Summarizing Entertainment Video Using Color and Dialogue.

By Fred Hohman, Sandeep Soni, Ian Stewart, and John Stasko

Data is Coming

The hit TV show Game of Thrones has won critical acclaim and the attention of millions of fans with its inspiring cinematography and brilliant dialogue. Dedicated fans of the show can recall critical scenes and key quotes with ease, but can they pick out high-level trends that emerge over the course of the series? For instance, in which season was the frozen North the focus of the plot? With all the violent twists in the plot, how often does the show's dialogue tend toward the topic of death? Our system seeks to highlight these large-scale patterns that might otherwise be missed.

Our visualization highlights the high-level aspects of each Game of Thrones episode, separating the data into visual and textual components. We process over 60 hours of video data and its subtitles (dialogue only) into nominal and quantitative variables of color and text frequencies as follows.

The Color

Color quantization is a process that reduces the number of distinct colors used in an image, usually with the intention that the new image should be as visually similar as possible to the original image. We use the well-studied median cut quantization clustering algorithm from computer graphics (Heckbert 1982) on our data in order to extract the top ten most dominant colors in an image. Here's an example of color quantization applied to the title screen:

Since this technique requires stills, we segment the video data into frames at a rate of one frame per second, producing on average 3,600 images for a 60-minute episode. Now we divide each episode into 60 time slices of equal size and extract the top ten colors from each slice to get one color palette. For six seasons of ten episodes each, that means our color data distillation looks like:

60 video hours → 216,000 images → 3600 color palettes

In total we are crunching approximately 75GB of video data into 0.7MB of RGB color values. Our color extraction technique highlights the most visually salient colors within the data, which are often different from the most frequent colors. An example of this is seen below in the 2nd time slice of Episode 1 of Season 1 (S1E2), "Winter is Coming":

The Text

Similar to the color extraction, we first segment each episode into 60 equal-sized time slices and group all dialogue within each slice. We then annotate the dialogue for words that fall into one of the following categories: anger, death, family, home, humans, negative affect, positive affect, religion, swearing, and sexual.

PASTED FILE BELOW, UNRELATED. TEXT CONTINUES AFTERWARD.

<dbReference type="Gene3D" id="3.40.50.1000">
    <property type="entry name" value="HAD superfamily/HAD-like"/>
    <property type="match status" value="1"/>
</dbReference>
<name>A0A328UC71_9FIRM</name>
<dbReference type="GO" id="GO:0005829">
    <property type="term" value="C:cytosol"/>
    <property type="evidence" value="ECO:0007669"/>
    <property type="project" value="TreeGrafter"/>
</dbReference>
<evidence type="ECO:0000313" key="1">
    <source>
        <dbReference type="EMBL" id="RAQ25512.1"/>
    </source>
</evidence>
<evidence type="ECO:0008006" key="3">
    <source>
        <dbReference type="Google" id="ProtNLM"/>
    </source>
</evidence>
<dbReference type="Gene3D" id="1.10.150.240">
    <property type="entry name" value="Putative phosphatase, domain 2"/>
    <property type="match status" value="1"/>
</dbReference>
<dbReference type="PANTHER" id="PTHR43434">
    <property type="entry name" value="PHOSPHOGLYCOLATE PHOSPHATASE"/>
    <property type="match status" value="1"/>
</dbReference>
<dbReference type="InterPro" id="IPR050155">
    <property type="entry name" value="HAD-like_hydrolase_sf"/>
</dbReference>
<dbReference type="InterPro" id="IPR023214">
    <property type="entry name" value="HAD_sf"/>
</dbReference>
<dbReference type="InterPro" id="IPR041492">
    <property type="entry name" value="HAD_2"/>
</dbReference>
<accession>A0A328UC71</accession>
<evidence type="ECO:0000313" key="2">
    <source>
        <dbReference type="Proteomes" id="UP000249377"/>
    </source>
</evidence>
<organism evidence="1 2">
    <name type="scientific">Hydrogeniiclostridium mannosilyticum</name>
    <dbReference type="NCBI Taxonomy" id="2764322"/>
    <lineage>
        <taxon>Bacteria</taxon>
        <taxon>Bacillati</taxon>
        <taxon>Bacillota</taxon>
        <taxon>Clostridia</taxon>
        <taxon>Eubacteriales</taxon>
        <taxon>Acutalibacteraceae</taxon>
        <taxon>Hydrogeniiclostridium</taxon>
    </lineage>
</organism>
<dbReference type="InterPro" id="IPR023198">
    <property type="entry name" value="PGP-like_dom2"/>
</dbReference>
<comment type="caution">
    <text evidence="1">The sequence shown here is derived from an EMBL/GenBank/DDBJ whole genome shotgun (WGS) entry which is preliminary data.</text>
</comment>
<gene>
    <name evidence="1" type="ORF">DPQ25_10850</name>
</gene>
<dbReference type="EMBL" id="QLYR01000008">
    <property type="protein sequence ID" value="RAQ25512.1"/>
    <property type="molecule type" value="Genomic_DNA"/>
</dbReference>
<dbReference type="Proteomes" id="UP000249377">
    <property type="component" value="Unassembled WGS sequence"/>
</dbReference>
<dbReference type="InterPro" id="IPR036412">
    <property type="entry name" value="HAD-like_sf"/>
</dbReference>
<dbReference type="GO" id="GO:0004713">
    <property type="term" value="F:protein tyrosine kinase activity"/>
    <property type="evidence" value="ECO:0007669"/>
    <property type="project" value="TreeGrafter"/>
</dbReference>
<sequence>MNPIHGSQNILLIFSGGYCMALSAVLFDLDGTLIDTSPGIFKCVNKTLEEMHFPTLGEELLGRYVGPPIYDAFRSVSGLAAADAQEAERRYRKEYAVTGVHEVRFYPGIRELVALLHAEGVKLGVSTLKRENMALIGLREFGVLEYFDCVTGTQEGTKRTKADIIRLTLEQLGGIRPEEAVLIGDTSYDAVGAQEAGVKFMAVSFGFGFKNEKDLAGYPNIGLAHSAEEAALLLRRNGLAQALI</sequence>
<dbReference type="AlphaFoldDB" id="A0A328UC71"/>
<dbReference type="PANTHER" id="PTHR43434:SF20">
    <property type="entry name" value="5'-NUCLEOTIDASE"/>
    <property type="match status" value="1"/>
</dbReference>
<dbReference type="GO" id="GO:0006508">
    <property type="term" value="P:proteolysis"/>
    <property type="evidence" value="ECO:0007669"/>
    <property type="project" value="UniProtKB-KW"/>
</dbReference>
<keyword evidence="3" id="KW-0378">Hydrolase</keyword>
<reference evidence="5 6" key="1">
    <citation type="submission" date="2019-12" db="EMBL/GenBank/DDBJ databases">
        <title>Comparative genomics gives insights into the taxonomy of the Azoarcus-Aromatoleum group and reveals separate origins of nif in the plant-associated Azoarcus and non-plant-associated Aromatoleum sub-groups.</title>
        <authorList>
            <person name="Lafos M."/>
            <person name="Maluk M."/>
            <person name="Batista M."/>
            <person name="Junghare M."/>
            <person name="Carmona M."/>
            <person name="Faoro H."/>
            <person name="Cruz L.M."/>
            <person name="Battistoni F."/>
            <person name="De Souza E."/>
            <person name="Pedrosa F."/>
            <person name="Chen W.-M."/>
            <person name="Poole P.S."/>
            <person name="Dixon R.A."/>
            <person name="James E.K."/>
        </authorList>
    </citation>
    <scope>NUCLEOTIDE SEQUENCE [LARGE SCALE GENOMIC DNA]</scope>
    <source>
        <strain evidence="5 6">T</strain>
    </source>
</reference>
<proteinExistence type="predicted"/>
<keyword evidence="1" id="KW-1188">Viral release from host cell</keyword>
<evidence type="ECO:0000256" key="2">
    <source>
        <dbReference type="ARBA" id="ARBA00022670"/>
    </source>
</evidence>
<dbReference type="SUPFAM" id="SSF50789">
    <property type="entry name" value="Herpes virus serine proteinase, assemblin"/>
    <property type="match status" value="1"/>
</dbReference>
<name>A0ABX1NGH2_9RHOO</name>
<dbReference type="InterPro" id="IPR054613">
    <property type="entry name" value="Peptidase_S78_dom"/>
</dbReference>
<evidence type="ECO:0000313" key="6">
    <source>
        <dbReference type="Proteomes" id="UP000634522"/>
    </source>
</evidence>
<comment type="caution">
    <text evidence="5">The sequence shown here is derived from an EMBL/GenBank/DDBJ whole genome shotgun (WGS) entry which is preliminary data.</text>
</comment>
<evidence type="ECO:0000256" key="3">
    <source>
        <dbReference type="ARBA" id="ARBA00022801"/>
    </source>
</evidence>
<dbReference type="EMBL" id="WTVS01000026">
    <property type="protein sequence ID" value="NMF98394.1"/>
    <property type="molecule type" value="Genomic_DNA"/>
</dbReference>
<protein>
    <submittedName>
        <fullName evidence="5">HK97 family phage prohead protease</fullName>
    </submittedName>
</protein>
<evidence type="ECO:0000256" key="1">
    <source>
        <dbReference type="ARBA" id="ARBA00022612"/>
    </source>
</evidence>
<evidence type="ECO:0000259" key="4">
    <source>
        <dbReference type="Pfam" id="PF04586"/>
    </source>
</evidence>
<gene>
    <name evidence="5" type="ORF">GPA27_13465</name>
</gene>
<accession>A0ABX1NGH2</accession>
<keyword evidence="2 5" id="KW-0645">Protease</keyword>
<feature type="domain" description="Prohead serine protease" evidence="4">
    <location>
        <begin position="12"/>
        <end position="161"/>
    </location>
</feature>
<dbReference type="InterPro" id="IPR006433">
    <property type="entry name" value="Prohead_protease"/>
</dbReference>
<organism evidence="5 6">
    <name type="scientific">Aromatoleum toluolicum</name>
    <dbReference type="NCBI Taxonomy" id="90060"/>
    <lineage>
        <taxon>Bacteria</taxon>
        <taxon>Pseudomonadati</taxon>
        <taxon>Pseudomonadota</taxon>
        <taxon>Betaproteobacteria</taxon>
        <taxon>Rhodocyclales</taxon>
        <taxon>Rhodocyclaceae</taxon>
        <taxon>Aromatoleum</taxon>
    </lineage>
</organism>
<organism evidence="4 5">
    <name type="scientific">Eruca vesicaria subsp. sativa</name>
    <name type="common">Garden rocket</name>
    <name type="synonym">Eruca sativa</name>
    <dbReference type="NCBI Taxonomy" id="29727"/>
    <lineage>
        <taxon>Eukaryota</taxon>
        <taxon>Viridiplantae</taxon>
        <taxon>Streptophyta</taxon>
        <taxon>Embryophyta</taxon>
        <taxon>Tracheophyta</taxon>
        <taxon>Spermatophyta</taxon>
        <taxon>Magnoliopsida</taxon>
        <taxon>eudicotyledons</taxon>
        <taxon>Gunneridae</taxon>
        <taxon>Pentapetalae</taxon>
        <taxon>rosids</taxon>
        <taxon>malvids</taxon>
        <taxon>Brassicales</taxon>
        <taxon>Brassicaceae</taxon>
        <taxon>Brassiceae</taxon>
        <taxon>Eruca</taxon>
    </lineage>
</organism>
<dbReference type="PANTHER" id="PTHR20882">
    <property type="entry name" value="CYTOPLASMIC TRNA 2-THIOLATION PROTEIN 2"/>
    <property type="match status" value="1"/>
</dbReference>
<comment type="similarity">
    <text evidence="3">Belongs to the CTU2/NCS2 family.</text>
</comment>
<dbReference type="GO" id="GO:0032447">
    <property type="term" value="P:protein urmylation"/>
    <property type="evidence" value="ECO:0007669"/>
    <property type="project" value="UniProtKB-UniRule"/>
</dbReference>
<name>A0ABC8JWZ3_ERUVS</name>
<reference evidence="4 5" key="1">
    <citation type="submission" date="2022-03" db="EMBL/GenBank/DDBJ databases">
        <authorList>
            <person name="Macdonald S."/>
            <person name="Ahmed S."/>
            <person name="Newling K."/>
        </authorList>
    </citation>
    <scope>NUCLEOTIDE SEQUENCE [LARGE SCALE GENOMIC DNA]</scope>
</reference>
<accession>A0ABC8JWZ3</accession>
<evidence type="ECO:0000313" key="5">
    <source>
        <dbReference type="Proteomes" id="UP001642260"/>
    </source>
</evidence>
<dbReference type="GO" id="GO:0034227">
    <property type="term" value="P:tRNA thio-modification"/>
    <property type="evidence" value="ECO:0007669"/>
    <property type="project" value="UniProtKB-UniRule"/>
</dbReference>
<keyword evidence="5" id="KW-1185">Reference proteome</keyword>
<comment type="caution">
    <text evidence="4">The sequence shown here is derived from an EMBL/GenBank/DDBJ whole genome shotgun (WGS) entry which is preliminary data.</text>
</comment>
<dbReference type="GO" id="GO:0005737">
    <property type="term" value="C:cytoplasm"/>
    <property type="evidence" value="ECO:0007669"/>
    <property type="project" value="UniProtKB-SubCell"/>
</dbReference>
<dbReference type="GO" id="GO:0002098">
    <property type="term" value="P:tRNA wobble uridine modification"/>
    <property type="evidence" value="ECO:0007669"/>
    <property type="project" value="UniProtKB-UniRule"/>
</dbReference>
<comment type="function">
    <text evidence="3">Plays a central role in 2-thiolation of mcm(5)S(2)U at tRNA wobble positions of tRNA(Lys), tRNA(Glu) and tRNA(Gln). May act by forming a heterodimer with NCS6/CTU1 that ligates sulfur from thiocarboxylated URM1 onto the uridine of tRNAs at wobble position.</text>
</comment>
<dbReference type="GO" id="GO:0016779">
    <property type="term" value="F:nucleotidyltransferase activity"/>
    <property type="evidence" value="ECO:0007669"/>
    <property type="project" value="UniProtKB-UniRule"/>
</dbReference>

These categories are a subset of those provided by the Linguistic Inquiry and Word Count, which is commonly used for automated textual analysis (Tausczik and Pennebaker 2010). We selected these categories due to their relevance to the Game of Thrones dialogue: for instance, Tyrion Lannister is known for his colorful swearing habit which is captured in the "swear" category.

From the annotated dialogue, we extract the raw frequency of each category at each time slice, as well as the individual word frequencies at each episode. An example of the full pipeline is provided below.



















Case Study 1: Wildfire

Color + Text Analysis

The bright green of "wildfire" is one of the most memorable colors in the entire Game of Thrones series, because of the fire's hue and its importance in the plot as a deadly weapon.

Tyrion holding a small jar of wildfire.

We explore the visual impact of the wildfire, as well as its corresponding impact on the dialogue, in the two episodes where it appears: S2E9 "Blackwater" and S6E10 "The Winds of Winter."

S2E9: "Blackwater"

Time slice twenty eight through thirty.

Season 2 Episode 9 portrays the first of only two occurances where viewers witness a wildfire explosion. At this point in the series, King's Landing prepares for an attack from an on-coming, yet unsuspecting fleet of ships. Wildfire changes the tides of battle, and ultimately the rest of the plot. Our visualization clearly reveals the visually prominent wildfire:

Notice here the bright green color sticks out in the episode's color palettes, and all dialogue ceases, a rather unusual scenario in Game of Thrones. We can inspect the image data to take a peak at scene itself to illustrate the lack of dialogue and vibrant colors.

S6E10: "The Winds of Winter"

Time slice fifteen.

Viewers witness the second wildfire explosion during an important gathering in King's Landing, where the event directly leads to a change in rulership. We show below the resulting visualization for this episode. Once again, we note the bright green colors that dominate time slice 15.